trocaire
 

Trócaire

Empowering Girls through Women Friendly Spaces in Pakistan

Growing evidence shows that in times of humanitarian crisis, both in conflict or following natural disasters, child marriage rates increase, with a disproportionate impact on girls.1

Displacement frequently increases child marriage as a negative coping mechanism and the practice can also perpetuate other forms of GBV, often leading to a lifetime of disadvantage and deprivation for girls and women.2 Trócaire responds by focusing on women’s voice and participation, women’s education, and on women’s economic empowerment.

Trócaire’s partner United, Motivation, Education and Empowerment for Development Foundation (UMEED) established women friendly spaces in Peshwar, North West Pakistan. The project provides women, including those displaced by regional conflict, with a safe space where they can get client centred emotional and psychosocial support, education to reduce the incidence of early marriage, and also opportunities for income generation activities and life skills.

A female protection officer, together with social mobilisers, carries out home visits to encourage women and girls to attend these women friendly spaces. The project team explain the purpose of women friendly spaces and assure them on security, safety and other concerns. Male family members are also invited to community meetings to discuss the project’s activities.

Within these spaces, women and girls meet other girls of a similar age and they discuss their concerns, whilst exchanging their skills on embroidery, cooking and stitching. The Trócaire and UMEED Foundation partnership also coordinates other service providers to arrange sessions on life skills, provide psychosocial support through different recreational activities and arrange skills training for income generation.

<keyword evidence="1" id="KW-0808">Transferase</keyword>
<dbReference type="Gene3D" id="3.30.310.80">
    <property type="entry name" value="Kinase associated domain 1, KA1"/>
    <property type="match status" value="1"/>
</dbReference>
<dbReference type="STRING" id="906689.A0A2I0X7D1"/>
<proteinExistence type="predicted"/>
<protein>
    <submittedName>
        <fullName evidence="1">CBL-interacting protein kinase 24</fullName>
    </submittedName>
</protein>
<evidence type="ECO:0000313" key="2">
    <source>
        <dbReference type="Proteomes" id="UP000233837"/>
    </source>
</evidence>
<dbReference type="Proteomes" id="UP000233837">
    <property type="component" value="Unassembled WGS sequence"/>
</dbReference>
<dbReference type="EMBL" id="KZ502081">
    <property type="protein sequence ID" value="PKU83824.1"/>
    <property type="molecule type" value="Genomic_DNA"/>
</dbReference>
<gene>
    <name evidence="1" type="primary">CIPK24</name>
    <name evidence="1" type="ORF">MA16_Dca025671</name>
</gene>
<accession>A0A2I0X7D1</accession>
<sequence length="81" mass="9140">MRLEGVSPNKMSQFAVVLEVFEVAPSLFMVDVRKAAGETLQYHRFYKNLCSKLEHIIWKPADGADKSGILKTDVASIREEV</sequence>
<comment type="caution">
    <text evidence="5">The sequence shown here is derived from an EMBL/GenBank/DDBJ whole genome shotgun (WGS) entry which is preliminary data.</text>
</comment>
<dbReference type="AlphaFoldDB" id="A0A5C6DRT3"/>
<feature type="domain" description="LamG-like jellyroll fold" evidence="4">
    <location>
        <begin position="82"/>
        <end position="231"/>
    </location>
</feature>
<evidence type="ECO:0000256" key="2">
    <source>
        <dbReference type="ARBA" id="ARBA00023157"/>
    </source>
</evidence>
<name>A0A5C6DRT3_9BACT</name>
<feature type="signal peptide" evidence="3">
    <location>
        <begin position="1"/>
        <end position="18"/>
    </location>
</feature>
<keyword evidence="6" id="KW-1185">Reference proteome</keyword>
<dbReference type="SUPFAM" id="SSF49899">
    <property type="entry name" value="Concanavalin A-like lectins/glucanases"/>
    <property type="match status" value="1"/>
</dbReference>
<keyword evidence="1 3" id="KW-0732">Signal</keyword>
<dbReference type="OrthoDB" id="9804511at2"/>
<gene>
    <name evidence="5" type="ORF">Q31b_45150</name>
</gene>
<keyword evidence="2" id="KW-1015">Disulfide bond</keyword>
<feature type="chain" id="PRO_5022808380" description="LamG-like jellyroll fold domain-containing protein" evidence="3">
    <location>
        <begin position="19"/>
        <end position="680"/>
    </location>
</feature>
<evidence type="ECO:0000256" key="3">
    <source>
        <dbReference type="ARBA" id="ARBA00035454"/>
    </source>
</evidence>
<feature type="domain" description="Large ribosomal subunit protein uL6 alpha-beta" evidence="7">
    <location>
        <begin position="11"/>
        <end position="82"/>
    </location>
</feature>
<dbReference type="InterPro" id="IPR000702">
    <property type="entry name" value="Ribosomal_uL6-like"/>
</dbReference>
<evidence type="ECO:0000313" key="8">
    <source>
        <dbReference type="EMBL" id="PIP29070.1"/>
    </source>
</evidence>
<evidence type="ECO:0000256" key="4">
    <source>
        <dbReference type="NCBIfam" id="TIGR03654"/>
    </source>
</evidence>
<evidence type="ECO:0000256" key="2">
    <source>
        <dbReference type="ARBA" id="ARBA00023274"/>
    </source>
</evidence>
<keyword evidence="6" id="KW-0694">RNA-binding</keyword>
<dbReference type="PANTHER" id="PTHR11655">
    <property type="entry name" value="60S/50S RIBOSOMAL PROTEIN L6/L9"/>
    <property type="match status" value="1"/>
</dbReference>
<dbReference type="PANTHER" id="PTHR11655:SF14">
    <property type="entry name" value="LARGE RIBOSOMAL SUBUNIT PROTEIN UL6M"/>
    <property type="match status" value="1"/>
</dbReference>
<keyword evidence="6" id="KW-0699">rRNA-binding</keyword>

1  Women’s Refugee Commission (2016) A Girl No More: The Changing Norms of Child Marriage in Conflict P13
2  http://www.unicef.org/protection/57929_58008.html  


Impact

The project is an example of working with a diverse mix of local service providers, through a local organisation, to provide girls with a range of opportunities that have been denied as a result of displacement, and the cultural norms that dominate women’s lives.

Education provides a myriad of opportunities for girls, from self-confidence and social stability to earning opportunities and better health outcomes. These methods of empowering girls, by offering them opportunities to gain skills and education, providing support networks, and creating ‘safe spaces’ where they can gather and meet outside the home, can have multiple social benefits, changing norms and attitudes and helping them to assert their rights.


“I feel now I am changed. I feel more positive about life…before I came here, I was afraid, as I did not have the courage to speak with others. But now I can do this, I have confidence. I feel safe here and I feel like I am with friends”

Rabla’s Story

Rabia is a 16 year old girl from Bara Agency in North West Pakistan. Her family was displaced to Peshwar as a result of military operations against non-state actors. Rabia enjoyed school but could not continue her studies after 4th grade. Belonging to the traditional Pashtun culture, she is not allowed to move freely outside of her home. Rabia was engaged to be married at the age of 12, and following the marriage, her in-laws were strictly against her continued education. A female Protection Officer visited Rabia’s home to encourage the women in her family to attend women friendly spaces. Rabia and her mother wanted to join but her father and uncle did not allow them. After the project team explained the purpose of women friendly spaces and invited Rabia’s father and uncle to a community meeting to discuss the projects activities, Rabia was allowed to attend a women friendly space.

At this space, she meets other girls her age and they discuss their concerns, whilst exchanging their skills on embroidery, cooking and stitching.